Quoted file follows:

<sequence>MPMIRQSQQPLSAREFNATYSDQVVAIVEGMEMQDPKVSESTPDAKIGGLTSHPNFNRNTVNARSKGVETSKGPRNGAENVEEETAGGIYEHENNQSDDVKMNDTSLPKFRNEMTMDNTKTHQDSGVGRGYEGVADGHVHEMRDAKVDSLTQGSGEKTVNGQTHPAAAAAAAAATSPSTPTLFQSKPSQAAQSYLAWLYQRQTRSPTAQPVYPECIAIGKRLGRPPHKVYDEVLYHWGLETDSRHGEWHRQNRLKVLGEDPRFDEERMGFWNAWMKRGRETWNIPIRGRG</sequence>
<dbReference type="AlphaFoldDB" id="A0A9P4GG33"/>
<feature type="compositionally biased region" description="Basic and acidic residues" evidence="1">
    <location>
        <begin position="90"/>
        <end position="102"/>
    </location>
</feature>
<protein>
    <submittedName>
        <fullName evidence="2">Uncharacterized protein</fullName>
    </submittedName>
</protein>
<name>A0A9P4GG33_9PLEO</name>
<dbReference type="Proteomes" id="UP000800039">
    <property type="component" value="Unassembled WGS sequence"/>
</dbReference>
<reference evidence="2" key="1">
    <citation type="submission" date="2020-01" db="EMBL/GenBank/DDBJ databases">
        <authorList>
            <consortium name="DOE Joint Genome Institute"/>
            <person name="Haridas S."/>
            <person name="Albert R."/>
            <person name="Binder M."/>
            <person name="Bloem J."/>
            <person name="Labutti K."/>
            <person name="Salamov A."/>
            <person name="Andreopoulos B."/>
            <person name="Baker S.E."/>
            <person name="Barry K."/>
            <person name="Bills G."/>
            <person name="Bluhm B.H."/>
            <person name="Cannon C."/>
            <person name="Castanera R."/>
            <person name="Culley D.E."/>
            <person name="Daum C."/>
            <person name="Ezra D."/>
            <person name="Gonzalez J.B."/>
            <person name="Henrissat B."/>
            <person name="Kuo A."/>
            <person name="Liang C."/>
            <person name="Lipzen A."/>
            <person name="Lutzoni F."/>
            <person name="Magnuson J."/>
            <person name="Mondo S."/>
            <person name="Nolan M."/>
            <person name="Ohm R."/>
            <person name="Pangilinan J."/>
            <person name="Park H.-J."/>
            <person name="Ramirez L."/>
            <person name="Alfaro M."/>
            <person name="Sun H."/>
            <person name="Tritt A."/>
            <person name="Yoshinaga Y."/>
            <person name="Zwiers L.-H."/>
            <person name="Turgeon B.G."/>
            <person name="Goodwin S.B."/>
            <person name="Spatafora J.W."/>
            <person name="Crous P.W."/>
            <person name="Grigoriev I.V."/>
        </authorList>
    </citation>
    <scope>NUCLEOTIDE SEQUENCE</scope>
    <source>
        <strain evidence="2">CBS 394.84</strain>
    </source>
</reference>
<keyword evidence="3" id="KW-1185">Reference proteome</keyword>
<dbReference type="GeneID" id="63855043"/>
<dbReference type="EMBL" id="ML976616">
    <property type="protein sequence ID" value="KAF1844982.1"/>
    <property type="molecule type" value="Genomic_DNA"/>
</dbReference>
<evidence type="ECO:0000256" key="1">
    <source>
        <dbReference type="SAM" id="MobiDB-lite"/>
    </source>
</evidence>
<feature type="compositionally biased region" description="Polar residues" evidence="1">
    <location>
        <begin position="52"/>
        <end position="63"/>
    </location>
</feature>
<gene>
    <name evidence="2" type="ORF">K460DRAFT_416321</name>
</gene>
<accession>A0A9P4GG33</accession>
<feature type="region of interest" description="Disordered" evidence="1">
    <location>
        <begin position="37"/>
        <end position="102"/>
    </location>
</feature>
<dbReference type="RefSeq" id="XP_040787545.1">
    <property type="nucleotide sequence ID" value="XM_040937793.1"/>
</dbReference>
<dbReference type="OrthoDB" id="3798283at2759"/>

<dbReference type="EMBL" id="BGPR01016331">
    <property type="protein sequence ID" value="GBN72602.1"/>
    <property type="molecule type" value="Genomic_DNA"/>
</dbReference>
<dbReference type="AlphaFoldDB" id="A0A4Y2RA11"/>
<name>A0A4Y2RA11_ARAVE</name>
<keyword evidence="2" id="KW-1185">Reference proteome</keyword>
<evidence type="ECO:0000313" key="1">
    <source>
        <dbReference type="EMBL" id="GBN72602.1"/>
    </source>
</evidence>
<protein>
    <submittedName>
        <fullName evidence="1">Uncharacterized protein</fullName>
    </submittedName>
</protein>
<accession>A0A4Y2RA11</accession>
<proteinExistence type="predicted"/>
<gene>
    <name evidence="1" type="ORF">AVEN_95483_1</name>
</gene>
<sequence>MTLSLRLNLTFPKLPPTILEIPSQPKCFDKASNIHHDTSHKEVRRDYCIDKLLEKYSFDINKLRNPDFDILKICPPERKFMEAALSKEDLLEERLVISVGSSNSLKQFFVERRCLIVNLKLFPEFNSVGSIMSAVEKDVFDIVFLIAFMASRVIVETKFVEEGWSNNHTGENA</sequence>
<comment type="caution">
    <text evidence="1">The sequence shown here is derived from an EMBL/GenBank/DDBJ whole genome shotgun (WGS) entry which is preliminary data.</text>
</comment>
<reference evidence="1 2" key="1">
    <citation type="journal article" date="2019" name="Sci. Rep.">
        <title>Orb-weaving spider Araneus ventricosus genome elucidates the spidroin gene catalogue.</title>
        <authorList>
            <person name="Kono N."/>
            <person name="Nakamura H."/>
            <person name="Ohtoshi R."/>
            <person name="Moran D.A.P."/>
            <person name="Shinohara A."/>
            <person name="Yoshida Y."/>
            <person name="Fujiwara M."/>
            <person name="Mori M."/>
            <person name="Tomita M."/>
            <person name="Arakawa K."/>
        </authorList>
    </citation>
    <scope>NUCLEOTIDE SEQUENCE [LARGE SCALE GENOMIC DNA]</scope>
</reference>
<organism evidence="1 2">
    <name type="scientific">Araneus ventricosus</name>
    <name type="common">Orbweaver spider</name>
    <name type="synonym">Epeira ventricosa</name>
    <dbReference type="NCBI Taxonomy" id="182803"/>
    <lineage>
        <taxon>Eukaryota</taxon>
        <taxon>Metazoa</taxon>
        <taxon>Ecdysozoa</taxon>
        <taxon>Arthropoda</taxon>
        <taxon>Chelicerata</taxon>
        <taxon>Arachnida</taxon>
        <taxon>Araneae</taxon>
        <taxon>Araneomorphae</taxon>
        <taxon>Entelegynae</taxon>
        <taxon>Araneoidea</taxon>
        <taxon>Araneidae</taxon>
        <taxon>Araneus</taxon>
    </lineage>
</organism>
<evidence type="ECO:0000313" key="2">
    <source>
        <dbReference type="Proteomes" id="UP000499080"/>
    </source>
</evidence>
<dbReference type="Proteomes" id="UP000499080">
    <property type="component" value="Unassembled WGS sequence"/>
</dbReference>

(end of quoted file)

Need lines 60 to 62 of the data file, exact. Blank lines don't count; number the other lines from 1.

            <person name="Grigoriev I.V."/>
        </authorList>
    </citation>